A. LEE MARTINEZ APPRECIATION DAY!! is approaching. January 12th, as you’re already aware. In celebration, I’m endeavoring to post a blog a day up to the run up. Have a question or thought you’d like to share? You can reach me at Hipstercthulhu@hotmail.com.
A question writers get asked, especially in these days of franchises and expansive intellectual property domination, is “What existing character / universe / idea would you like to write something for?”
I’ve always found the question fairly complex. I like writing my own stuff. Not just because I think my ideas are cool, but they’re mine, so I can do whatever I want with them. Any existing media comes with its own baggage, and while I know many writers will ignore that baggage in favor of what they want to do, I’ve always felt that was basically cheating.
I think it’s a mistake to be beholden to continuity at times, depending on what character or idea we’re talking about. But broad strokes should matter since that’s part of what makes the character or idea appealing. For that reason, I’d much rather create alternate versions of those sorts of characters because continuity isn’t an issue and I could do whatever I want.
I’ve little interest in Evil Superman stories, but if a writer wants to make a Superman-like character and then explore that character going evil . . . well, honestly, I’m not very interested in that either, but it still makes more sense to me to do it that way than to try shoehorning evil Superman into canon.
If we’re talking about a character or IP I would like to visit given my druthers, there are a few qualifications. One of those is that my interest tends toward more obscure characters and universes because there’s more flexibility. If I were to write a Spider-Man comic title, there would be a whole universe of stuff to deal with. Or X-Men. Or Gargoyles.
(For the record, none of those would be particularly interesting to me even without that universe of stuff. They’re just examples.)
As an old school comic book fan, I’d lean toward characters that either don’t get much stage time or have a lot of space to play around in. This is why many of my favorite characters wouldn’t be high on the list.
She-Hulk? I adore her (even if I don’t adore every version). But she’s been around a while and consistently and writers have done a lot with her already.
Squirrel Girl? Another great character, but some terrific writers have defined her so wonderfully that I’d feel like anything I did would be second to that.
Thor? The first superhero title I’d ever read, but I’ve never really enjoyed the character like I did in the ‘80s. Also, a character that has had every facet explored and re-explored.
Blue Beetle (Jaime Reyes version)? A great character, painfully mishandled by DC over the years as they rebooted and reshuffled their continuity over and over again. The very nature of DC’s confusing continuity tangle discourages me from entering that arena.
This is why, after much thought, I know exactly what comic characters I’d like to write about:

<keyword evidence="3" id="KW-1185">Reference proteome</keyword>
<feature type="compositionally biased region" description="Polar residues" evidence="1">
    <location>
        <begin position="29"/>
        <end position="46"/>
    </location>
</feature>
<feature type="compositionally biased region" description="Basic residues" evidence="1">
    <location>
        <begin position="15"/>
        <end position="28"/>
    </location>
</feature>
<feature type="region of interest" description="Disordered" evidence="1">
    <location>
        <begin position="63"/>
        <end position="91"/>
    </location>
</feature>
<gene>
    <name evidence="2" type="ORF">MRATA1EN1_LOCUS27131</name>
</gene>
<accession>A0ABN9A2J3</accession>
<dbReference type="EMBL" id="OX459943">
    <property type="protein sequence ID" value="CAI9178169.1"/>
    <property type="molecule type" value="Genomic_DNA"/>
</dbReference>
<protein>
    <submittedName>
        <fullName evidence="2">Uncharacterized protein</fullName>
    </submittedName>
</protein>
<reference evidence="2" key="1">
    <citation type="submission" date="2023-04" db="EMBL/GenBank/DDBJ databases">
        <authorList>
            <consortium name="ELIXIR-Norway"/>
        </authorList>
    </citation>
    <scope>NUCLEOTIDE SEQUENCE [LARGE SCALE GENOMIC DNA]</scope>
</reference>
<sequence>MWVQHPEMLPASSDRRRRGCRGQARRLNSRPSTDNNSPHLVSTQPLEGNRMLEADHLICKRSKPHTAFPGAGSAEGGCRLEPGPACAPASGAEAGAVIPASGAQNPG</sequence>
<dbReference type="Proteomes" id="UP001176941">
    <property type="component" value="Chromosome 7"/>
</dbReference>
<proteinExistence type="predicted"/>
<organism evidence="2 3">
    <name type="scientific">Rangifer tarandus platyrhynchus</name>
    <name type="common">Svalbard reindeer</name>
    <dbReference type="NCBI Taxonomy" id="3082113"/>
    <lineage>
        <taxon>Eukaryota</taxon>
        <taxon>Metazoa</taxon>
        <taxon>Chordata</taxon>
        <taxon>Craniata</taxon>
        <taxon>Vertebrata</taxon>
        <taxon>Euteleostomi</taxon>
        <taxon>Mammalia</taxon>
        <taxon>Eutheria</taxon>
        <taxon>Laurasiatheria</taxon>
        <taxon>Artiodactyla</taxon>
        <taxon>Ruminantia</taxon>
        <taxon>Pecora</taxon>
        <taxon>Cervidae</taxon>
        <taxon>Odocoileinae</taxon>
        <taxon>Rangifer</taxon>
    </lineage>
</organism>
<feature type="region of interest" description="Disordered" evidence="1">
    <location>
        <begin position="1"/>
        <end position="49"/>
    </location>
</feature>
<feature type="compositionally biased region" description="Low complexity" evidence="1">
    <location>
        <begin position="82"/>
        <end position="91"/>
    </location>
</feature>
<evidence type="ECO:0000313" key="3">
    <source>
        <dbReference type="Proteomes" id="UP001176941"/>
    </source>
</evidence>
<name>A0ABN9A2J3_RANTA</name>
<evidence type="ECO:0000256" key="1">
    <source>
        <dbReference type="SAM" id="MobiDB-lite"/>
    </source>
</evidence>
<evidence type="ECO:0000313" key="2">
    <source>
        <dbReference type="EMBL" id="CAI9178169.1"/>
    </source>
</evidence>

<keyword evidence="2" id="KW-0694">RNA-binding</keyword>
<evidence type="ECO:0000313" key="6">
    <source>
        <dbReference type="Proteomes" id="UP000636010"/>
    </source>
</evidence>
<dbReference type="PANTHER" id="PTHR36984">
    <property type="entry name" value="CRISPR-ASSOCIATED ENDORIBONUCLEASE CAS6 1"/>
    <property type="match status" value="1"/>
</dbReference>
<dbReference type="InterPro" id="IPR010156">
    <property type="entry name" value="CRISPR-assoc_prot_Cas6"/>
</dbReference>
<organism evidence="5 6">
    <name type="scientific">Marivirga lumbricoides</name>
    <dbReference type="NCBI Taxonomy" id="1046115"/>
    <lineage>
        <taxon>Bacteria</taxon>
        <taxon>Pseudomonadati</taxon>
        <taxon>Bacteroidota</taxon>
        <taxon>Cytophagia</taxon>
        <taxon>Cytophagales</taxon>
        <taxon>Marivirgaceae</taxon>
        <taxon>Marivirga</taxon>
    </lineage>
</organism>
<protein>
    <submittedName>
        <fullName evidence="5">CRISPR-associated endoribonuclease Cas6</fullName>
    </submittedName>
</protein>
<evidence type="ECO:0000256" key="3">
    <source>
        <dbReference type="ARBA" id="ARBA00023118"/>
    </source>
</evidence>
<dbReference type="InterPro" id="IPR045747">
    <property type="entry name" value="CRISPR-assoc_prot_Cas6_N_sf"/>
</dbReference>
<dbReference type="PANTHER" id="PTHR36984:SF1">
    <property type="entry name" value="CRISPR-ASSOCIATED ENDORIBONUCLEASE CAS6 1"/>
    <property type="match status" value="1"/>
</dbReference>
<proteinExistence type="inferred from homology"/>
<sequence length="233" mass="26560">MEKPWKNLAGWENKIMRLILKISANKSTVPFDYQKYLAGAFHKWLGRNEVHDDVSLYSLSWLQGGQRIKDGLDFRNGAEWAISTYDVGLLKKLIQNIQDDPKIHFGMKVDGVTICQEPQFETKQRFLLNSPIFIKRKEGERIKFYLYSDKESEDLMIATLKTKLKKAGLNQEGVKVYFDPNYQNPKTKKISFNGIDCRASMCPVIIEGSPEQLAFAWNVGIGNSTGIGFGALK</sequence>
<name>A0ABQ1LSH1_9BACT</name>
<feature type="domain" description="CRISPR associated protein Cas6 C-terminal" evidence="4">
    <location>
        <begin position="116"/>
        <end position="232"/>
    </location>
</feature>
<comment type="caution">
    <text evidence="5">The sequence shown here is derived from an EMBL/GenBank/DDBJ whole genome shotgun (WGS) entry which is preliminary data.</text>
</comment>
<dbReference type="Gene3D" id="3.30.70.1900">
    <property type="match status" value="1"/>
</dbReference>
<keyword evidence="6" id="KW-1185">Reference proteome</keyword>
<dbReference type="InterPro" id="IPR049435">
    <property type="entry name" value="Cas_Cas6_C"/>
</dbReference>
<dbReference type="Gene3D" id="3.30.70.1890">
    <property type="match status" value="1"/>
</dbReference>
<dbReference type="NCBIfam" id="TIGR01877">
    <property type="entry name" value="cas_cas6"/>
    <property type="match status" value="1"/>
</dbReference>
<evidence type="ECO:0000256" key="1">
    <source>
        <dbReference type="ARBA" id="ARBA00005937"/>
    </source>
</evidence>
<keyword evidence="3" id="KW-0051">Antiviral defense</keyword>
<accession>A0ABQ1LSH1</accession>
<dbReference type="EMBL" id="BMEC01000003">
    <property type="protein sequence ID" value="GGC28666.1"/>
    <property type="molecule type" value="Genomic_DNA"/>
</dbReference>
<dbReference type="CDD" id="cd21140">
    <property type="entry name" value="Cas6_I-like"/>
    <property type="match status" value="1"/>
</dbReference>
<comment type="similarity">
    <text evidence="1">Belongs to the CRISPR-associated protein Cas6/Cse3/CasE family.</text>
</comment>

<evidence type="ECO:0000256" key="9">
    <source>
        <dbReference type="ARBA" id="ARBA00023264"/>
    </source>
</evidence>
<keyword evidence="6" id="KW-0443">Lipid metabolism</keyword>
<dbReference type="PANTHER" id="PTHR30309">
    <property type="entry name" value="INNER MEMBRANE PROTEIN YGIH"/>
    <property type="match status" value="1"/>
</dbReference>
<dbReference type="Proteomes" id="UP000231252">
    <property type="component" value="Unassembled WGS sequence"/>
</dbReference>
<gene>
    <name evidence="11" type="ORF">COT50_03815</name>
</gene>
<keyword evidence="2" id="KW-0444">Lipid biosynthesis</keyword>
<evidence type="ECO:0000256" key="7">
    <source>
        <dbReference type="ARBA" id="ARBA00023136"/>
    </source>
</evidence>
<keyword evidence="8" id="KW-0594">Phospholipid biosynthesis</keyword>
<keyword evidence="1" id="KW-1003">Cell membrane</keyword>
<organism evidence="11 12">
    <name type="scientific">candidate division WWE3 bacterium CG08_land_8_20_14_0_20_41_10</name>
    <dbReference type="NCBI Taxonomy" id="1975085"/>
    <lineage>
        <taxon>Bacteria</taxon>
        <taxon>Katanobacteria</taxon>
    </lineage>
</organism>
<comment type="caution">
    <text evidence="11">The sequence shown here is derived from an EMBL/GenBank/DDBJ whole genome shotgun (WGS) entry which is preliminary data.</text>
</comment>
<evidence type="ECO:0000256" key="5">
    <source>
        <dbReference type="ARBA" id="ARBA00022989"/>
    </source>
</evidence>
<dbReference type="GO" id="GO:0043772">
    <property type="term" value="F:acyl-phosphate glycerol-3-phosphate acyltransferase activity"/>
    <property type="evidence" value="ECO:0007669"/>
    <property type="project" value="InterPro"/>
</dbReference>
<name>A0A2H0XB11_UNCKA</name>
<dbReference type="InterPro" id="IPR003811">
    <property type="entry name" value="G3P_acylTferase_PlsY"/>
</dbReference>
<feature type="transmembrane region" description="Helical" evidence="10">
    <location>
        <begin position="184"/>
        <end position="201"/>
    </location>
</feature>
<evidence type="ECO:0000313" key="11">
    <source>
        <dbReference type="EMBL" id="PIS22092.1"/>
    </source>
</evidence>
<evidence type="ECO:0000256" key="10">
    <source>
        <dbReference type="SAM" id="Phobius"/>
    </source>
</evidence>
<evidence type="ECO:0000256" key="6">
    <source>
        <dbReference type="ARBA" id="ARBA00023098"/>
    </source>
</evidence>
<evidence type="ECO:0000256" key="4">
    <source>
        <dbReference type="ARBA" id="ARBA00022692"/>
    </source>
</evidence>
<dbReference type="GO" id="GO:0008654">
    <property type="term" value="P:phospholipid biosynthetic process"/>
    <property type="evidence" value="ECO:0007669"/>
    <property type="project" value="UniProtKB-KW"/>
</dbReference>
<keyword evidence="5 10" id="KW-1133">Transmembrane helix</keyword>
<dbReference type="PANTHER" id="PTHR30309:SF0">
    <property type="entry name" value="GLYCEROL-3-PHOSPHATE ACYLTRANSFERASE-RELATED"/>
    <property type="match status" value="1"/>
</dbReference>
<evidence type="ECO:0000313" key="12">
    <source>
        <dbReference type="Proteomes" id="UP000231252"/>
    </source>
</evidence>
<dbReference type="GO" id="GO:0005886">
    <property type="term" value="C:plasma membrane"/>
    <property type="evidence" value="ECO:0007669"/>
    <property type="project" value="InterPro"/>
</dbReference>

Marvel’s Circus of Crime!
While not completely obscure, the Circus of Crime is exactly what it says on the box. A circus . . . of crime. The best thing about the Circus of Crime to me is that they don’t really have any special powers or abilities beyond what you might expect. There’s a strongman who, while strong, is not superhuman. A human cannonball who can shoot himself out of a cannon, so that’s sort of like flying but a lot less useful. A pair of acrobatic brothers, an evil elephant trainer, a cowboy with an electric lasso, a snake trainer. The only member with any significant ability is The Ringmaster AKA Maynard Tiboldt who has a special top hat that can hypnotize people.
It should come as no surprise that I love the Circus of Crime. It pushes so many of my buttons. A weird theme, a bunch of C-listers who get their butts instantly kicked as soon as someone like Spider-Man or Iron Man shows up.
I’d love to explore the idea of what it might mean to be this while also embodying a conceit (the classic circus) that is less relevant than it was. And I love when dismissed and underestimated characters make a show of themselves. I’d also use it as a chance to shoehorn in another group of obscure Marvel villains The Death-Throws. Criminal jugglers! Criminal circus! It practically writes itself!
I’d also love a chance to write a Man-Thing story in the classic weird tales vein of the character. The non-sentient plant monster has been a staple of Marvel comics, but I’m a big fan of his original appearances involving wizards, demons, and even ghost pirates as he trundles through the swamps of Florida guarding the Nexus of All Realities. It’s a dirty job, but someone has to do it.
In a non-comic book choice, I’d love to write something with Tars Tarkas, the green Martian ally of John Carter. You may know Tars as the character voiced by Willem Defoe in the underrated John Carter of Mars movie. As a long time fan of Edgar Rice Burrough’s Barsoom novels, I’ve always had a great affection for the leader of the Tharks.
My final choice would have to be Kolchak: the Nightstalker, that intrepid reporter in the straw boater who runs afoul of the weird and paranormal. Kolchak is exactly the kind of character I tend to write a lot already: an ordinary person who stumbles through supernatural situations and somehow makes it through alive. Kolchak’s influence on my work is obvious, as is every character on this list if you really think about it.
Fighting the good fight, Writing the good write,